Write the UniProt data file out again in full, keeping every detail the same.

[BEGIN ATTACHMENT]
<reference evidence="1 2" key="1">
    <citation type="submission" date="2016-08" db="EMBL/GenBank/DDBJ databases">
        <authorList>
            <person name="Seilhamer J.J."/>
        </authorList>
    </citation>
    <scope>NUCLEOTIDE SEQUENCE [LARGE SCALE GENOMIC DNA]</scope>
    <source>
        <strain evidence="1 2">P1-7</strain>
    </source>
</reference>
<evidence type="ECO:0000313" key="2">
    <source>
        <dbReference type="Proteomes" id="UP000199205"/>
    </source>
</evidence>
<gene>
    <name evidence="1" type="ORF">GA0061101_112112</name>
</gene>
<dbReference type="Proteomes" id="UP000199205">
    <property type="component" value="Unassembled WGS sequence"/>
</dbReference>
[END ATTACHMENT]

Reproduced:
<reference evidence="1 2" key="1">
    <citation type="submission" date="2016-08" db="EMBL/GenBank/DDBJ databases">
        <authorList>
            <person name="Seilhamer J.J."/>
        </authorList>
    </citation>
    <scope>NUCLEOTIDE SEQUENCE [LARGE SCALE GENOMIC DNA]</scope>
    <source>
        <strain evidence="1 2">P1-7</strain>
    </source>
</reference>
<evidence type="ECO:0000313" key="2">
    <source>
        <dbReference type="Proteomes" id="UP000199205"/>
    </source>
</evidence>
<gene>
    <name evidence="1" type="ORF">GA0061101_112112</name>
</gene>
<dbReference type="Proteomes" id="UP000199205">
    <property type="component" value="Unassembled WGS sequence"/>
</dbReference>